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Infliximab, adalimumab and vedolizumab concentrations across pregnancy and vedolizumab concentration

Infliximab, adalimumab and vedolizumab concentrations across pregnancy and vedolizumab concentrations in infants following intrauterine exposure


The impact of pregnancy on levels of biologic agents in patients with IBD is undefined and time to elimination in vedolizumab‐exposed infants is unknown.


To determine the effect of pregnancy on infliximab, adalimumab and vedolizumab levels and to study infant vedolizumab clearance


In a prospective observational study, maternal drug levels were measured pre‐conception, in each trimester, at delivery and postpartum. The association between drug levels and gestation in weeks was assessed using generalised estimating equation modelling. Infant vedolizumab levels were performed at birth (cord blood), 6 weeks and 3 months or until undetectable.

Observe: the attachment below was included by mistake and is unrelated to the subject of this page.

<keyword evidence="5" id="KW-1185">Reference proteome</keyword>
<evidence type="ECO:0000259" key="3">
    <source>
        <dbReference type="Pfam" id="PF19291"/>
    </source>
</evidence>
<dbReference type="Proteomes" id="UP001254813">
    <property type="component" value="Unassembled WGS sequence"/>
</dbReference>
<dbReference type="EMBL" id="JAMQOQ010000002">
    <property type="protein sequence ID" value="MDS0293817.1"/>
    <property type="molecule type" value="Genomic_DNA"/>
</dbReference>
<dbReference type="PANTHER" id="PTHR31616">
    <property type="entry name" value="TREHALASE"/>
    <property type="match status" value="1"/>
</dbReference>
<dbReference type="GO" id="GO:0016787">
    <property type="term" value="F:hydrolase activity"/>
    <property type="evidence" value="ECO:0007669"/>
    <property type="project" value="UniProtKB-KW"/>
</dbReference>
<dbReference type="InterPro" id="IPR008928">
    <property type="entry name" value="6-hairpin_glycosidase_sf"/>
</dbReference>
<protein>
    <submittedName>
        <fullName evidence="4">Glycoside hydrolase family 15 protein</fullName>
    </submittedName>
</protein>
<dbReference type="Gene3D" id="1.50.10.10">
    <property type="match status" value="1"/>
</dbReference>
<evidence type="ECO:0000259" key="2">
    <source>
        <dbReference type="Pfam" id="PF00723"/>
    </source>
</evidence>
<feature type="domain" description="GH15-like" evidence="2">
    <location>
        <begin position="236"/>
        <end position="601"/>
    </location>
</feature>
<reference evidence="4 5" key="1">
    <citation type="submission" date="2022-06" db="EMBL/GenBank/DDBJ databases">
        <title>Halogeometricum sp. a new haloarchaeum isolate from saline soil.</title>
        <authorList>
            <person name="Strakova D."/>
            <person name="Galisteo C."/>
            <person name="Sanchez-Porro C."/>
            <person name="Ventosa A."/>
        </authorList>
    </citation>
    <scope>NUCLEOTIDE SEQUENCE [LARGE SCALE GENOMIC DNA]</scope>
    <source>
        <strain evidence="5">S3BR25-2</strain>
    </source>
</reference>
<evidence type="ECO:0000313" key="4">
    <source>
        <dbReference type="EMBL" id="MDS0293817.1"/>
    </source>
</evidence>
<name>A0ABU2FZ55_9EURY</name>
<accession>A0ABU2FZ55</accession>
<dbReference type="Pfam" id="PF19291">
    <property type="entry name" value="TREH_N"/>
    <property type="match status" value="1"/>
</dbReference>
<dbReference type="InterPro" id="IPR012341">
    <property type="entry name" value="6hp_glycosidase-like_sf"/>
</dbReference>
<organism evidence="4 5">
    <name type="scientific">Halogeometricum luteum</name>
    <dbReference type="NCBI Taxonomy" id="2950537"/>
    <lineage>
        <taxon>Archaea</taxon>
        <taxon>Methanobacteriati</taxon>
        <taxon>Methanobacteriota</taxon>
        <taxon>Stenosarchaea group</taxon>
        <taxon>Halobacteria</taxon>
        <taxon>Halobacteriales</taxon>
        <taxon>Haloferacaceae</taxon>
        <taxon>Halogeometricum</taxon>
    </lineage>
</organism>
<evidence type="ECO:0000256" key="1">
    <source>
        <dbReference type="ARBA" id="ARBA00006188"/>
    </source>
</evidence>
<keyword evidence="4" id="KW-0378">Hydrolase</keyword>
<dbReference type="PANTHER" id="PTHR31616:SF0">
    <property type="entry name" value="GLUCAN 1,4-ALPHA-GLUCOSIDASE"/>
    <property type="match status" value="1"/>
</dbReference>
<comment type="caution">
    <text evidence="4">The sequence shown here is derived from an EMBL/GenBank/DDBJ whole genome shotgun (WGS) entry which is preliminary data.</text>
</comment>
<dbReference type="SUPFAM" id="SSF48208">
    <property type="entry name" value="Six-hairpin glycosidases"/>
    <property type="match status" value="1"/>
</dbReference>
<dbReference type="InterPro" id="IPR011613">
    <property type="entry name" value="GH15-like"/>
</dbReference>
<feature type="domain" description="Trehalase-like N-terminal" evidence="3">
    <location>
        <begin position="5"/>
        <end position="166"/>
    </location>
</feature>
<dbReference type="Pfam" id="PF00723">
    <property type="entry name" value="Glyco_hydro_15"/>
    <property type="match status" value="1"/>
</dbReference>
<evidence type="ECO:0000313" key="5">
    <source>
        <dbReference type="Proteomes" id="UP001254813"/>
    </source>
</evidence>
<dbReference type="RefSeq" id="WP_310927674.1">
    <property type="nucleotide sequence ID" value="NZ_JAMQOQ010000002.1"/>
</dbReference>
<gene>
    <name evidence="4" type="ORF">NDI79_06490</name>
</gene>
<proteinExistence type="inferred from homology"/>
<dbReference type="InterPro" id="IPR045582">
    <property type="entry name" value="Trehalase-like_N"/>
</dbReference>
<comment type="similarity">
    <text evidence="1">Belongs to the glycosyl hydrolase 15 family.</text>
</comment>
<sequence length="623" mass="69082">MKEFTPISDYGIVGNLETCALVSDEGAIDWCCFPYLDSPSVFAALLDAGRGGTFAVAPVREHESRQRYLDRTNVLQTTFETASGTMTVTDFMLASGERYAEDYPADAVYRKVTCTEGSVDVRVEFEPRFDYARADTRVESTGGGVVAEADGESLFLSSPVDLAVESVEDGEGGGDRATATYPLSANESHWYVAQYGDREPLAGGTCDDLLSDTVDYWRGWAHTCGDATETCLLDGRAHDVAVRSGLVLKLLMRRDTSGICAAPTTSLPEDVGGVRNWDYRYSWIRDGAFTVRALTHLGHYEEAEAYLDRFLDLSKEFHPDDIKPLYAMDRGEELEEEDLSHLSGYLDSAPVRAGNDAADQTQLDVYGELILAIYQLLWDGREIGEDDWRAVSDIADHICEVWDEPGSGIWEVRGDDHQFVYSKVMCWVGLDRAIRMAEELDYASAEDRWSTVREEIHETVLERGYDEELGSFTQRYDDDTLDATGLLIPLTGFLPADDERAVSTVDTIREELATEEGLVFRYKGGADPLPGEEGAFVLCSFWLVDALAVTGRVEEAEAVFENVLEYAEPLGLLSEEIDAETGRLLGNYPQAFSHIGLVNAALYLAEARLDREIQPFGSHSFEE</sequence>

We included 50 IBD patients (23 on infliximab, 15 on adalimumab and 12 on vedolizumab) with at least two intrapartum observations, plus 5 patients on vedolizumab with only mother and baby samples at delivery. Modelling showed no change in adalimumab levels, an increase in infliximab levels of 0.16 (95% CI 0.08‐0.24) µg/L/week (P < 0.001) and a decrease of 0.18 (95% CI: −0.33 to −0.02) µg/L/week (P = 0.03) for vedolizumab. In 17 mother‐baby pairs, median infant vedolizumab levels at birth were lower than maternal levels (P < 0.05) with an infant:maternal ratio of 0.7 (IQR 0.5‐0.9). Vedolizumab was undetectable between 15 and 16 weeks of age in all 12 infants completing follow‐up testing.


During pregnancy, adalimumab levels remain stable, while infliximab levels increase and vedolizumab levels decrease. However, the increments were small suggesting that intrapartum therapeutic drug monitoring and dose adjustment are not indicated. Unlike infliximab and adalimumab, infant vedolizumab levels are lower in cord blood than in mothers and appear to clear rapidly.


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